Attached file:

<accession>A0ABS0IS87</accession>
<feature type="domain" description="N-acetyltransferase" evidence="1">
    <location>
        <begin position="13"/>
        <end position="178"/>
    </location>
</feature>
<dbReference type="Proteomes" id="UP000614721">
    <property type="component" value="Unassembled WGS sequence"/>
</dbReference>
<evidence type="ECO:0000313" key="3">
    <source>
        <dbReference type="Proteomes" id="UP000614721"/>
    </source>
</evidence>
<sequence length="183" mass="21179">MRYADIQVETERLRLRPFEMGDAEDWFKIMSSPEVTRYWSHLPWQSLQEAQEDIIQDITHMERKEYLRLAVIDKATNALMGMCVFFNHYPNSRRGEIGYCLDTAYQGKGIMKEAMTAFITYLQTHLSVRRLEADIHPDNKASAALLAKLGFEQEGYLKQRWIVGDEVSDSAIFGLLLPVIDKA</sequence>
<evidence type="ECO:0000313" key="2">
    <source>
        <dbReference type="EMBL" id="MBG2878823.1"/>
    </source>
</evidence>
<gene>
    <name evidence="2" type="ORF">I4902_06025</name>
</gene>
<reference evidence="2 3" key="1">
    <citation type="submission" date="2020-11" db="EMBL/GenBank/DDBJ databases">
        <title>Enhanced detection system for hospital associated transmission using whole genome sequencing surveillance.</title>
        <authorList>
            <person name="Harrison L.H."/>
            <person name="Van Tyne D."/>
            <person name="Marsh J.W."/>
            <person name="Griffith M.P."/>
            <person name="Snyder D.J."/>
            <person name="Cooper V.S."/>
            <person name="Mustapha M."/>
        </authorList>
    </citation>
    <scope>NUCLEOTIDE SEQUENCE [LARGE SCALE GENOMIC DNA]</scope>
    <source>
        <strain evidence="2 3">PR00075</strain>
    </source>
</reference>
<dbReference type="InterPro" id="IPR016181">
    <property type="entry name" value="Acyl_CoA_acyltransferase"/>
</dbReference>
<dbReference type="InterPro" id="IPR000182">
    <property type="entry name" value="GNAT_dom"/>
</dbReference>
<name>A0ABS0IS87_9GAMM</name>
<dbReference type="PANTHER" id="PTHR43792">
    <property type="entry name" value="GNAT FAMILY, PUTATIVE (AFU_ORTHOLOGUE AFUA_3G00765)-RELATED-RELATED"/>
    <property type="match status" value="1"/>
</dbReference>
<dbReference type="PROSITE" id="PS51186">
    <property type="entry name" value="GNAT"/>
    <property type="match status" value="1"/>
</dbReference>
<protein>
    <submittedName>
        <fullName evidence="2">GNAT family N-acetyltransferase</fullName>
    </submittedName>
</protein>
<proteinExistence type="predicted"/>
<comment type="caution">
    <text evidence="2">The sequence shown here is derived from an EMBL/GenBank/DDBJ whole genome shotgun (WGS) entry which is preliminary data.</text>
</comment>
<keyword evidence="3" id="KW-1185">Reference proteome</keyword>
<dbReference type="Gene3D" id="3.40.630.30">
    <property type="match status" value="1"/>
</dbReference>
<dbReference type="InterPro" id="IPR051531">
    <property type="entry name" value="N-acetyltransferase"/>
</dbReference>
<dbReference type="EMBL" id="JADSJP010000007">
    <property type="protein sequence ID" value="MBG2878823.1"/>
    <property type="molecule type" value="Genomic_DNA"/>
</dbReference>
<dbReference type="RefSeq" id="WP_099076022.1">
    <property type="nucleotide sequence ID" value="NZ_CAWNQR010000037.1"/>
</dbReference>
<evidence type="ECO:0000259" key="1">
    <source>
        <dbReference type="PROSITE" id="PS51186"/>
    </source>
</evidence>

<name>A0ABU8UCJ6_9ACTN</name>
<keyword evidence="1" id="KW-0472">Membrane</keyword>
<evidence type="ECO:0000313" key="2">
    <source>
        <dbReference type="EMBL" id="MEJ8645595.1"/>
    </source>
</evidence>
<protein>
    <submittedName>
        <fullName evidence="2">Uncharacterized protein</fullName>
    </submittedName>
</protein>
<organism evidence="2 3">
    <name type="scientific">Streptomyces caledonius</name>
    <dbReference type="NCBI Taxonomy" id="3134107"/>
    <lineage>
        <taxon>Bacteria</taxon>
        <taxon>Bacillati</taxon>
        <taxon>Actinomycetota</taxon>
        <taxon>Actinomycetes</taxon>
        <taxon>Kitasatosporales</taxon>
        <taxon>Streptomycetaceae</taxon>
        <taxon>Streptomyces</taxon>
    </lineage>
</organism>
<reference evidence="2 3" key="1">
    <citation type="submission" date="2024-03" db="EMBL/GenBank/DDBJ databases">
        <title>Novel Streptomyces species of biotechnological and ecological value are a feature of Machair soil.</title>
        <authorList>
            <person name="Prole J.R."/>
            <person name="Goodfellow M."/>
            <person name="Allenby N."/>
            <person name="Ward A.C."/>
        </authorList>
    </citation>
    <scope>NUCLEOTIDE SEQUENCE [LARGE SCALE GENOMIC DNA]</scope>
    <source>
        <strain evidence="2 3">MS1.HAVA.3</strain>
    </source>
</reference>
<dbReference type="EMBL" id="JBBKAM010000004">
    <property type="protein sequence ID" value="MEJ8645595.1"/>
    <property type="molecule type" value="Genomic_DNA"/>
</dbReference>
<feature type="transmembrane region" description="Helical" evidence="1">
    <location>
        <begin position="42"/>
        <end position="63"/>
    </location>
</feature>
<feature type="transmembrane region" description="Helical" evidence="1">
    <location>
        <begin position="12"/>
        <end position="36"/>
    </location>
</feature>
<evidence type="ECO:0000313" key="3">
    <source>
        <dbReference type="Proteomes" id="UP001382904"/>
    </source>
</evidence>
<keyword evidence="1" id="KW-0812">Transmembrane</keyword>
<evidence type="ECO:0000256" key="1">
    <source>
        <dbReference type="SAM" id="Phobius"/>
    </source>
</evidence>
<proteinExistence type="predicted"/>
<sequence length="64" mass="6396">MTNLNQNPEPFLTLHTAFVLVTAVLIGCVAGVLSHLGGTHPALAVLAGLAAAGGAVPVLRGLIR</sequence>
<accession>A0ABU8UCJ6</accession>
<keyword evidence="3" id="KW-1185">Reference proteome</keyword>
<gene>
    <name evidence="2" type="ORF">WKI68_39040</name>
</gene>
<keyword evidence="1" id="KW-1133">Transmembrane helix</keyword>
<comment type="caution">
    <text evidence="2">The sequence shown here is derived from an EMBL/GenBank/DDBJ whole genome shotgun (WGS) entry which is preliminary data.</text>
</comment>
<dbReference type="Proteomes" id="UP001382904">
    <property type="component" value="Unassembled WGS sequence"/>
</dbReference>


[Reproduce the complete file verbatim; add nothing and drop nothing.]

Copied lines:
<accession>A0ABS0IS87</accession>
<feature type="domain" description="N-acetyltransferase" evidence="1">
    <location>
        <begin position="13"/>
        <end position="178"/>
    </location>
</feature>
<dbReference type="Proteomes" id="UP000614721">
    <property type="component" value="Unassembled WGS sequence"/>
</dbReference>
<evidence type="ECO:0000313" key="3">
    <source>
        <dbReference type="Proteomes" id="UP000614721"/>
    </source>
</evidence>
<sequence length="183" mass="21179">MRYADIQVETERLRLRPFEMGDAEDWFKIMSSPEVTRYWSHLPWQSLQEAQEDIIQDITHMERKEYLRLAVIDKATNALMGMCVFFNHYPNSRRGEIGYCLDTAYQGKGIMKEAMTAFITYLQTHLSVRRLEADIHPDNKASAALLAKLGFEQEGYLKQRWIVGDEVSDSAIFGLLLPVIDKA</sequence>
<evidence type="ECO:0000313" key="2">
    <source>
        <dbReference type="EMBL" id="MBG2878823.1"/>
    </source>
</evidence>
<gene>
    <name evidence="2" type="ORF">I4902_06025</name>
</gene>
<reference evidence="2 3" key="1">
    <citation type="submission" date="2020-11" db="EMBL/GenBank/DDBJ databases">
        <title>Enhanced detection system for hospital associated transmission using whole genome sequencing surveillance.</title>
        <authorList>
            <person name="Harrison L.H."/>
            <person name="Van Tyne D."/>
            <person name="Marsh J.W."/>
            <person name="Griffith M.P."/>
            <person name="Snyder D.J."/>
            <person name="Cooper V.S."/>
            <person name="Mustapha M."/>
        </authorList>
    </citation>
    <scope>NUCLEOTIDE SEQUENCE [LARGE SCALE GENOMIC DNA]</scope>
    <source>
        <strain evidence="2 3">PR00075</strain>
    </source>
</reference>
<dbReference type="InterPro" id="IPR016181">
    <property type="entry name" value="Acyl_CoA_acyltransferase"/>
</dbReference>
<dbReference type="InterPro" id="IPR000182">
    <property type="entry name" value="GNAT_dom"/>
</dbReference>
<name>A0ABS0IS87_9GAMM</name>
<dbReference type="PANTHER" id="PTHR43792">
    <property type="entry name" value="GNAT FAMILY, PUTATIVE (AFU_ORTHOLOGUE AFUA_3G00765)-RELATED-RELATED"/>
    <property type="match status" value="1"/>
</dbReference>
<dbReference type="PROSITE" id="PS51186">
    <property type="entry name" value="GNAT"/>
    <property type="match status" value="1"/>
</dbReference>
<protein>
    <submittedName>
        <fullName evidence="2">GNAT family N-acetyltransferase</fullName>
    </submittedName>
</protein>
<proteinExistence type="predicted"/>
<comment type="caution">
    <text evidence="2">The sequence shown here is derived from an EMBL/GenBank/DDBJ whole genome shotgun (WGS) entry which is preliminary data.</text>
</comment>
<keyword evidence="3" id="KW-1185">Reference proteome</keyword>
<dbReference type="Gene3D" id="3.40.630.30">
    <property type="match status" value="1"/>
</dbReference>
<dbReference type="InterPro" id="IPR051531">
    <property type="entry name" value="N-acetyltransferase"/>
</dbReference>
<dbReference type="EMBL" id="JADSJP010000007">
    <property type="protein sequence ID" value="MBG2878823.1"/>
    <property type="molecule type" value="Genomic_DNA"/>
</dbReference>
<dbReference type="RefSeq" id="WP_099076022.1">
    <property type="nucleotide sequence ID" value="NZ_CAWNQR010000037.1"/>
</dbReference>
<evidence type="ECO:0000259" key="1">
    <source>
        <dbReference type="PROSITE" id="PS51186"/>
    </source>
</evidence>

<name>A0ABU8UCJ6_9ACTN</name>
<keyword evidence="1" id="KW-0472">Membrane</keyword>
<evidence type="ECO:0000313" key="2">
    <source>
        <dbReference type="EMBL" id="MEJ8645595.1"/>
    </source>
</evidence>
<protein>
    <submittedName>
        <fullName evidence="2">Uncharacterized protein</fullName>
    </submittedName>
</protein>
<organism evidence="2 3">
    <name type="scientific">Streptomyces caledonius</name>
    <dbReference type="NCBI Taxonomy" id="3134107"/>
    <lineage>
        <taxon>Bacteria</taxon>
        <taxon>Bacillati</taxon>
        <taxon>Actinomycetota</taxon>
        <taxon>Actinomycetes</taxon>
        <taxon>Kitasatosporales</taxon>
        <taxon>Streptomycetaceae</taxon>
        <taxon>Streptomyces</taxon>
    </lineage>
</organism>
<reference evidence="2 3" key="1">
    <citation type="submission" date="2024-03" db="EMBL/GenBank/DDBJ databases">
        <title>Novel Streptomyces species of biotechnological and ecological value are a feature of Machair soil.</title>
        <authorList>
            <person name="Prole J.R."/>
            <person name="Goodfellow M."/>
            <person name="Allenby N."/>
            <person name="Ward A.C."/>
        </authorList>
    </citation>
    <scope>NUCLEOTIDE SEQUENCE [LARGE SCALE GENOMIC DNA]</scope>
    <source>
        <strain evidence="2 3">MS1.HAVA.3</strain>
    </source>
</reference>
<dbReference type="EMBL" id="JBBKAM010000004">
    <property type="protein sequence ID" value="MEJ8645595.1"/>
    <property type="molecule type" value="Genomic_DNA"/>
</dbReference>
<feature type="transmembrane region" description="Helical" evidence="1">
    <location>
        <begin position="42"/>
        <end position="63"/>
    </location>
</feature>
<feature type="transmembrane region" description="Helical" evidence="1">
    <location>
        <begin position="12"/>
        <end position="36"/>
    </location>
</feature>
<evidence type="ECO:0000313" key="3">
    <source>
        <dbReference type="Proteomes" id="UP001382904"/>
    </source>
</evidence>
<keyword evidence="1" id="KW-0812">Transmembrane</keyword>
<evidence type="ECO:0000256" key="1">
    <source>
        <dbReference type="SAM" id="Phobius"/>
    </source>
</evidence>
<proteinExistence type="predicted"/>
<sequence length="64" mass="6396">MTNLNQNPEPFLTLHTAFVLVTAVLIGCVAGVLSHLGGTHPALAVLAGLAAAGGAVPVLRGLIR</sequence>
<accession>A0ABU8UCJ6</accession>
<keyword evidence="3" id="KW-1185">Reference proteome</keyword>
<gene>
    <name evidence="2" type="ORF">WKI68_39040</name>
</gene>
<keyword evidence="1" id="KW-1133">Transmembrane helix</keyword>
<comment type="caution">
    <text evidence="2">The sequence shown here is derived from an EMBL/GenBank/DDBJ whole genome shotgun (WGS) entry which is preliminary data.</text>
</comment>
<dbReference type="Proteomes" id="UP001382904">
    <property type="component" value="Unassembled WGS sequence"/>
</dbReference>